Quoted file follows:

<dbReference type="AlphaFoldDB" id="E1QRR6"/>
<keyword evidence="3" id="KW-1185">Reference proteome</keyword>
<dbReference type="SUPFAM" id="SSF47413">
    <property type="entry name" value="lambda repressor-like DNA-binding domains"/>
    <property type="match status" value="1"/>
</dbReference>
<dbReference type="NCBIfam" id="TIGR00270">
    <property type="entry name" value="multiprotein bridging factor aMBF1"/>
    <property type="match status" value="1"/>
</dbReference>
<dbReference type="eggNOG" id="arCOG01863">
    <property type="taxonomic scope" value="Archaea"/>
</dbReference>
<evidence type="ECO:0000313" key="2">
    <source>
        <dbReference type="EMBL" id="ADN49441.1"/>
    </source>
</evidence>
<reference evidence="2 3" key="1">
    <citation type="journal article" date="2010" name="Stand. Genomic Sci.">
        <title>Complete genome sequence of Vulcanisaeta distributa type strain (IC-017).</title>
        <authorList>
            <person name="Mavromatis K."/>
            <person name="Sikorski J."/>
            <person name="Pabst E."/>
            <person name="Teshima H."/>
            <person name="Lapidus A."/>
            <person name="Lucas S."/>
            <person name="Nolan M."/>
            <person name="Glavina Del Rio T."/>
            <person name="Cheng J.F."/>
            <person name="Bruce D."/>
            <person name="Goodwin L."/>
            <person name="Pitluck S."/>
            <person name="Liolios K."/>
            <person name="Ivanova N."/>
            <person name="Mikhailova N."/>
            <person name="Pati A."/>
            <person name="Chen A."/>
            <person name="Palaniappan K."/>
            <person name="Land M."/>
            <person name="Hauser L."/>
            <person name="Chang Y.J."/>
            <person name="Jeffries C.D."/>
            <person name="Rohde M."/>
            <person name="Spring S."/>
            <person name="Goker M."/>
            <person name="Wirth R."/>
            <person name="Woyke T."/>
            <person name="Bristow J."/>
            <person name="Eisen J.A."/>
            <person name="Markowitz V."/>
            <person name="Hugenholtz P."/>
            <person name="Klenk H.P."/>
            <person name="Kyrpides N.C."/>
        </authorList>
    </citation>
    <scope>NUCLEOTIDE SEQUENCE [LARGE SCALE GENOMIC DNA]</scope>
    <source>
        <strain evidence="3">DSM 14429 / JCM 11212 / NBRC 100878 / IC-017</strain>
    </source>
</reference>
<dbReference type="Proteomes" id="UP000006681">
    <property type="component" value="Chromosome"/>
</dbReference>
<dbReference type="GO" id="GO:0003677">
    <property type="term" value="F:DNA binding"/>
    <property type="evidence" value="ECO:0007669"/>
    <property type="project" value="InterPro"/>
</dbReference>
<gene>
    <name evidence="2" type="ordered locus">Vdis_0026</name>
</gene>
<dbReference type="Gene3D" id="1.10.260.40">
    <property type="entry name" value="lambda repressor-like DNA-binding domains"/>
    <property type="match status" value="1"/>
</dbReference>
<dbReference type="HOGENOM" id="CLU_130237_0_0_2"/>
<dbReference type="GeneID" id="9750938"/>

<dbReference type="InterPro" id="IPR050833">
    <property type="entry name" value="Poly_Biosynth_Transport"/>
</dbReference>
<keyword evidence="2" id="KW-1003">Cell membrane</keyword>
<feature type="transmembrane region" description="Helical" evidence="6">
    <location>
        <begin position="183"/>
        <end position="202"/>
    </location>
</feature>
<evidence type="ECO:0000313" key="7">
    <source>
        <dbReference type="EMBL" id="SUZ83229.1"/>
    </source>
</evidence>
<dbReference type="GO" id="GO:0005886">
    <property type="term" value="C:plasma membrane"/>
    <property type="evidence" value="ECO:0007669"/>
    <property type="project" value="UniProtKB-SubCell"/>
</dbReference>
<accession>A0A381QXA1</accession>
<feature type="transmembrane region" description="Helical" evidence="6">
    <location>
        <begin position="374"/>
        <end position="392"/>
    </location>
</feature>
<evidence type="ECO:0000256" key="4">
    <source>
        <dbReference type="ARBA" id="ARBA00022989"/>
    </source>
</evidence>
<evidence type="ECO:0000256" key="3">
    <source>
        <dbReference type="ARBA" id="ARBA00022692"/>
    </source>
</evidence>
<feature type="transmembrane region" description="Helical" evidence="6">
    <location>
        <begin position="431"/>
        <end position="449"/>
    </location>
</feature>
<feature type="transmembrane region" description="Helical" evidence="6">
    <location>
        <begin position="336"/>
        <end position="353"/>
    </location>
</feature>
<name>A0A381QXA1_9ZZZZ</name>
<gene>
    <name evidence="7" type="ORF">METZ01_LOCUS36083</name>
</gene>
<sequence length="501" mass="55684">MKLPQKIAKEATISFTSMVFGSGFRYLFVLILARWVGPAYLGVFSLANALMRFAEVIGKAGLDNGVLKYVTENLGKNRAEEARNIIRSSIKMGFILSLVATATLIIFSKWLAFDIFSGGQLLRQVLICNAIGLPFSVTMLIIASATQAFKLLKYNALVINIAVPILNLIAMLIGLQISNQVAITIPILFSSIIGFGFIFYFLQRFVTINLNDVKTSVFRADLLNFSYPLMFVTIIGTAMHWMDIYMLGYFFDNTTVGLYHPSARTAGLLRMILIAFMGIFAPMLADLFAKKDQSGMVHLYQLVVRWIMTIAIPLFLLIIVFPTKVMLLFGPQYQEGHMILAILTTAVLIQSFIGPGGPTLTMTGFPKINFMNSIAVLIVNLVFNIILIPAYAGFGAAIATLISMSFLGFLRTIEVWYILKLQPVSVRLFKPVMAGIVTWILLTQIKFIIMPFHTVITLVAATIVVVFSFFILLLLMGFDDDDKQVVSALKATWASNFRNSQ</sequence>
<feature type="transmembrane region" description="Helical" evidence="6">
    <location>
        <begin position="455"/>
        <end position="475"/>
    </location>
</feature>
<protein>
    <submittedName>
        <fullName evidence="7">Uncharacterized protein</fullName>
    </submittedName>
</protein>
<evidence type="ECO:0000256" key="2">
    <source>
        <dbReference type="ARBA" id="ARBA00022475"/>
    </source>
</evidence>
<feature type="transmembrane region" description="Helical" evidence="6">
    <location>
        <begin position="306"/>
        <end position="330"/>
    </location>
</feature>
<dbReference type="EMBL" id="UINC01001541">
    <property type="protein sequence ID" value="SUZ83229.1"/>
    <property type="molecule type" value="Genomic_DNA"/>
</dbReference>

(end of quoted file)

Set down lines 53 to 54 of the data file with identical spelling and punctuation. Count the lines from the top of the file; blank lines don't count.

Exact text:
            <person name="Hugenholtz P."/>
            <person name="Klenk H.P."/>